Book Beat: October 1999

Research and Management Techniques for the Conservation of Sea Turtles

Research and Management Techniques for the Conservation of Sea Turtlesedited by Karen L. Eckert, Karen A. Bjorndal (Department of Zoology), F. Alberto Abreu-Grobois and Marydele Donnelly
(Marine Turtle Specialist Group, 1999)
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To ensure the survival of sea turtles, it is important that standard and appropriate guidelines and criteria be employed by field workers in all range states. Standardized conservation and management techniques encourage the collection of comparable data and enable the sharing of results among nations and regions. This manual seeks to address the need for standard guidelines and criteria, while at the same time acknowledging a growing constituency of field workers and policy-makers seeking guidance with regard to when and why to invoke one management option over another, how to effectively implement the chosen option, and how to evaluate success.

- from preface


Knowledge of the effects of human activities on sea turtles in foraging habitats are clearly a high priority for the management and conservation of sea turtles. Current levels of directed take of sea turtles on foraging grounds and the effect of these harvests on population stability should be assessed. The opinion that sea turtle populations can sustain harvests on their foraging grounds as long as they are protected at their nesting beaches reflects a lack of understanding of just how unrelenting and efficient such harvests can be.

Reputations of the Tongue: On Poets and Poetry

Reputations of the Tongue: On Poets and PoetryWilliam Logan, Department of English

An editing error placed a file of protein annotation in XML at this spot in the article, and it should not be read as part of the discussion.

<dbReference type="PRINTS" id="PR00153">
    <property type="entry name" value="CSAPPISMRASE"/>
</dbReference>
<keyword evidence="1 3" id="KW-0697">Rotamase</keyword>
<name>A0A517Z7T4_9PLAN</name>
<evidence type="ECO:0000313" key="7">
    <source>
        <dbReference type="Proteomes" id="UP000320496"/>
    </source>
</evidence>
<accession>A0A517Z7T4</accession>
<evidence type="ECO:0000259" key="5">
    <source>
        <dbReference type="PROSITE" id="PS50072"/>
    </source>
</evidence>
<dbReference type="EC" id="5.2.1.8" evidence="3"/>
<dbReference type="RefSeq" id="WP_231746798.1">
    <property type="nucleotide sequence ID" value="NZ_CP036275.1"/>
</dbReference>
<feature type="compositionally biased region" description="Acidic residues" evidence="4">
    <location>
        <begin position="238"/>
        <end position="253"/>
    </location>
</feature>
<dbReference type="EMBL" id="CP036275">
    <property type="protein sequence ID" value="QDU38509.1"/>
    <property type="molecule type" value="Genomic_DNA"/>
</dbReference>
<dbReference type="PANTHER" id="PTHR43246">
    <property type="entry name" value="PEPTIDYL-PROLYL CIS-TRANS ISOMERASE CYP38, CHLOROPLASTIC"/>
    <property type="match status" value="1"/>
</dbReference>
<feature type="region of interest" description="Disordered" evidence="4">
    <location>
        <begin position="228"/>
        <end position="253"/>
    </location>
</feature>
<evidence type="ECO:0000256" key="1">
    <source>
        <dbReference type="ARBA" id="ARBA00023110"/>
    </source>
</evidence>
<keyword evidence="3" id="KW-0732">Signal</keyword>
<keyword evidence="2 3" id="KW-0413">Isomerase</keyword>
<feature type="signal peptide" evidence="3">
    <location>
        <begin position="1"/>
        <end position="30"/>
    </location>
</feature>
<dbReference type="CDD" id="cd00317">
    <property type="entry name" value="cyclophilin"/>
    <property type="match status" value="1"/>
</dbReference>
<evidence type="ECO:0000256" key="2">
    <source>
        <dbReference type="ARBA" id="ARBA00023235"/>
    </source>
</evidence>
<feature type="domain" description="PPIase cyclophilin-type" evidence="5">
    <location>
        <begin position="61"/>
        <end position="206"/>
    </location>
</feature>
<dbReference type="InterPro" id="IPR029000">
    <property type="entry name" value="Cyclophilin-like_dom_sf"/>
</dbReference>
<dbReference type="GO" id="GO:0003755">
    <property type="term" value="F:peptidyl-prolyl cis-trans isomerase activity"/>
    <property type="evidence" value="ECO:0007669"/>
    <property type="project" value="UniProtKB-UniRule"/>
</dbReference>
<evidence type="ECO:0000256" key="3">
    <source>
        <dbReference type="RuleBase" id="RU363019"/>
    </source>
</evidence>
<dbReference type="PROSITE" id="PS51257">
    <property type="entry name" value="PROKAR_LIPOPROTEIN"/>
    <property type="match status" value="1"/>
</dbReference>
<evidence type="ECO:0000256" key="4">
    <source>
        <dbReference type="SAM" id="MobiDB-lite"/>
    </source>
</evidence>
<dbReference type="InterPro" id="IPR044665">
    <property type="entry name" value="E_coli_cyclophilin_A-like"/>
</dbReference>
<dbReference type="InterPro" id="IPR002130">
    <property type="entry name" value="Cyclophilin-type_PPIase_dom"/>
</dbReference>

(University Press of Florida, 1999)
Available through the University of Florida Press

William Logan is the most dangerous poetry critic since Randall Jarrell. Intense and savagely witty, he is the most irritating and strong-minded reviewer of contemporary poetry we have. A survey of American, British, and Irish poetry in the eighties and early nineties, Reputations of the Tongue is a book of poetry criticism more honest than any since Jarrell's Poetry and the Age....

Logan's reviews have been noted for their violence, intelligence, candor, and humor. Many aroused tempers on first publication, leading one Pulitzer Prize winner to offer to run the critic over with a truck.

- from book jacket


A book of selected poems is a monument to middle age. It may revive a flagging career or embalm an overvalued one. As a sign of respectability, or as a device to return to print poems long out of it, a selected poems is an unendurable temptation for poets who have not received their due (and even great poets fear they have not received their due). Though a clever poet can obscure his old sins or alter his alliances (early Yeats, in our standard texts, is often late Yeats in sheep's clothing), revising with a liver-spotted hand the radical errors of youth, these monumental designs usually falter, like those of public statuary, between ingratiation and ingratitude. Most poets should rest on their laurels or read their old reviews.

Native Americans in Florida

Native Americans in FloridaKevin McCarthy, Department of English
(Pineapple Press, 1999)
Available through Amazon

The book begins with a discussion of several basic areas of interest to those studying Native Americans in Florida. The author explores the importance of archaeology in preserving the past for future generations, how archaeologists do their work, and even how young people can gain hands-on experience on a real dig. The different types of Indian mounds—burial mounds, shell middens, and platform mounds—and their uses are explained, as well as Indian languages and reservations.

- from book jacket


Today in Florida only two languages are still spoken among the Seminole people. These are Maskóî (erroneously called "Creek" by English speakers) and a Hitchiti dialect called Misiksúkî. But 50 years ago, seven languages were still in use, and 150 years ago, there may have been a dozen or more. The only trace of the original languages spoken in Florida for several thousand years is in a few place names that the Europeans borrowed from the Indians. It was usually easier for the new explorers to use an Indian name for a lake, river, valley, or settlement than to make up a new name. The Europeans might ask friendly Indians what they called a certain place. The Indians would tell the Europeans what the Indian name was, and the Europeans would listen to the word and then pronounce it in their own language as close to the Indian pronunciation as they could.

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